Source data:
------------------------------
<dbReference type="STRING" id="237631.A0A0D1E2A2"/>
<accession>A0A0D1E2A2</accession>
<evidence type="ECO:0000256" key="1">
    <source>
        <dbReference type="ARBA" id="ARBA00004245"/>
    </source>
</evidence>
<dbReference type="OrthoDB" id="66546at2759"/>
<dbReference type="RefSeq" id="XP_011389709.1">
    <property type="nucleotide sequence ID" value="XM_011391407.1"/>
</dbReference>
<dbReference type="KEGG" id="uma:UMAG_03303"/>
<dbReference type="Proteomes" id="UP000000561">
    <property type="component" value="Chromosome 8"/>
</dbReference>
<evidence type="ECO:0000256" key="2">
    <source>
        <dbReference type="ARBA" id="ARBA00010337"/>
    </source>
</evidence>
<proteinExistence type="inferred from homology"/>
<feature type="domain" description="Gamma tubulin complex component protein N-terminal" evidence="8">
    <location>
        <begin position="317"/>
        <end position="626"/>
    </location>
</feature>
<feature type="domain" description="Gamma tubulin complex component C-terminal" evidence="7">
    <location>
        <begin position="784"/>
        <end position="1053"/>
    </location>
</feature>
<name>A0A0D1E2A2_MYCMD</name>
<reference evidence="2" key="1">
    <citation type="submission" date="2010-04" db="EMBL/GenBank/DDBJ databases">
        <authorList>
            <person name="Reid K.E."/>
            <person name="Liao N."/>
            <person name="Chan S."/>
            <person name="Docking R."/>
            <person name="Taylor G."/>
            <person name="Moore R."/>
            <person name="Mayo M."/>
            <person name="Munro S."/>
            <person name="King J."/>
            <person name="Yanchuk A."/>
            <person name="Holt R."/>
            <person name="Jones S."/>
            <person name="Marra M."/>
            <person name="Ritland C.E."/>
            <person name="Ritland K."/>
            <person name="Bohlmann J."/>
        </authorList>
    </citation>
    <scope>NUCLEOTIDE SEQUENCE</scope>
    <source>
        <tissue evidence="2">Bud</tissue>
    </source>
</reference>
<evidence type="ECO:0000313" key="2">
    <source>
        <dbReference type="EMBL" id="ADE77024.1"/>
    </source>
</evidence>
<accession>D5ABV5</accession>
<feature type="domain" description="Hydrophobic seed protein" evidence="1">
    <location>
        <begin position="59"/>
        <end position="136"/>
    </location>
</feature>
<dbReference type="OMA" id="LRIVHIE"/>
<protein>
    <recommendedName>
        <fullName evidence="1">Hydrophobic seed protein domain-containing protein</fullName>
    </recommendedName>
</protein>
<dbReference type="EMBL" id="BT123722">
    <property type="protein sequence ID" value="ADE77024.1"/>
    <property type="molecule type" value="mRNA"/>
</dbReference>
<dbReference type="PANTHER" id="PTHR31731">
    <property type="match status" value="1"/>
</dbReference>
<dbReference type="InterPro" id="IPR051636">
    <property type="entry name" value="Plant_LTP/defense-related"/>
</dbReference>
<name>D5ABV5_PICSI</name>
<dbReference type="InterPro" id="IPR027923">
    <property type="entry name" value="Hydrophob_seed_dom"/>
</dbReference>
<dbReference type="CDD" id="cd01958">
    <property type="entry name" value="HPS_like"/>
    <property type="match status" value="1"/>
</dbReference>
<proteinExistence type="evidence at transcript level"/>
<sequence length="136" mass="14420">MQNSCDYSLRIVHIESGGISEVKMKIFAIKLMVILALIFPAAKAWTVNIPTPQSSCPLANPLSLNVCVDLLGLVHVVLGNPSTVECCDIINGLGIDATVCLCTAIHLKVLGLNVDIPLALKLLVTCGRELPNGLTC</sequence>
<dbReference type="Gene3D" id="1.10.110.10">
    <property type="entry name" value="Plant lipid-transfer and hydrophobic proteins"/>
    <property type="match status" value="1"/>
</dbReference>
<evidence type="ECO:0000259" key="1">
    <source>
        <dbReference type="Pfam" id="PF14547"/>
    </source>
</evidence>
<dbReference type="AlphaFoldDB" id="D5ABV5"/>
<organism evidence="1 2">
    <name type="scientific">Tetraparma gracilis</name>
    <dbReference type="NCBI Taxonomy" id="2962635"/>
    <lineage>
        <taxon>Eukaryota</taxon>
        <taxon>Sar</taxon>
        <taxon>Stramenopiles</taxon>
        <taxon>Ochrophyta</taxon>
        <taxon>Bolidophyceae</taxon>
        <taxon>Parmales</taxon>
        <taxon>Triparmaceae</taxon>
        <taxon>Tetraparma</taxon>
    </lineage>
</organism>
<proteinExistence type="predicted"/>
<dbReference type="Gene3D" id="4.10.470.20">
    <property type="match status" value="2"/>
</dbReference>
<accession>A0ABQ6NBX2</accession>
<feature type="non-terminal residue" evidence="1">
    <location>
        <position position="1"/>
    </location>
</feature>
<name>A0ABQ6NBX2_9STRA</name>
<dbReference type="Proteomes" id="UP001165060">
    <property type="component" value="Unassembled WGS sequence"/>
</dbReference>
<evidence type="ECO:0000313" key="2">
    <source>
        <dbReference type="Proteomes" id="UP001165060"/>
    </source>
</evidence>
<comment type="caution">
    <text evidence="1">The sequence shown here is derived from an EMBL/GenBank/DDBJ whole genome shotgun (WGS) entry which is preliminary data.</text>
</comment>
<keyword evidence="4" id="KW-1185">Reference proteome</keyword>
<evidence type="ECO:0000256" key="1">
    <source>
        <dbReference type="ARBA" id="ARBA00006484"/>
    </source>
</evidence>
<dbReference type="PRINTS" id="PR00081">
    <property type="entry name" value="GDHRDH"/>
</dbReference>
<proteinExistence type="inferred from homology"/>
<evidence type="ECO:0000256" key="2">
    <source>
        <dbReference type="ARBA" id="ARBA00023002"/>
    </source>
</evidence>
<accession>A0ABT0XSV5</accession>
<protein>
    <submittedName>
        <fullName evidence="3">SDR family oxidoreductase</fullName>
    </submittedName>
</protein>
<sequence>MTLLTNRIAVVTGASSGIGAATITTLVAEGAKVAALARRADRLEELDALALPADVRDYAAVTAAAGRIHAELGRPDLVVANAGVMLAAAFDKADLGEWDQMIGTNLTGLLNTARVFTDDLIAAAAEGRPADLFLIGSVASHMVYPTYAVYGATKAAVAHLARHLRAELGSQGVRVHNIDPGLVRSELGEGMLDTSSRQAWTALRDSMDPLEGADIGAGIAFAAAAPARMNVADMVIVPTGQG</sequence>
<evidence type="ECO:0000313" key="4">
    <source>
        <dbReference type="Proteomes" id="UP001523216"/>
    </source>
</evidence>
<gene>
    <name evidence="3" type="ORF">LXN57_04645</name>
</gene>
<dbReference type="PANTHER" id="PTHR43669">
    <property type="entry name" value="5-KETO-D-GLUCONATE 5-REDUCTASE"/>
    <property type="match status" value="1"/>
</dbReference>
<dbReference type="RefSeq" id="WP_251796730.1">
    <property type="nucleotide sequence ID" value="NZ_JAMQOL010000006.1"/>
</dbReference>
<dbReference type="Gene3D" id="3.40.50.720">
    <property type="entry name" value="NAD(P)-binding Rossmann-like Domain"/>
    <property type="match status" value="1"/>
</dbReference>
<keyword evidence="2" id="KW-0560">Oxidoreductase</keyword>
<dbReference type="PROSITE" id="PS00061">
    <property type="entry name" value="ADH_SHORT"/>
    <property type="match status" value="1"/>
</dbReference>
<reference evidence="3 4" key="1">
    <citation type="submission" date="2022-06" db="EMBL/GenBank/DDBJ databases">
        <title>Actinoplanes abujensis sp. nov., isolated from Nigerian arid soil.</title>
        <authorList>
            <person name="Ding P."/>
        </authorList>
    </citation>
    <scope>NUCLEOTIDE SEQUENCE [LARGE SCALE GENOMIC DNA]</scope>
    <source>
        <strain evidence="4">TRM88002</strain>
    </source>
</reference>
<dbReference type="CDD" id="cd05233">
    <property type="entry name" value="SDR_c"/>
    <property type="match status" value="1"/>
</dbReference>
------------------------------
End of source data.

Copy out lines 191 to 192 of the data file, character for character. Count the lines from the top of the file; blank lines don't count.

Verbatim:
<reference evidence="3 4" key="1">
    <citation type="submission" date="2022-06" db="EMBL/GenBank/DDBJ databases">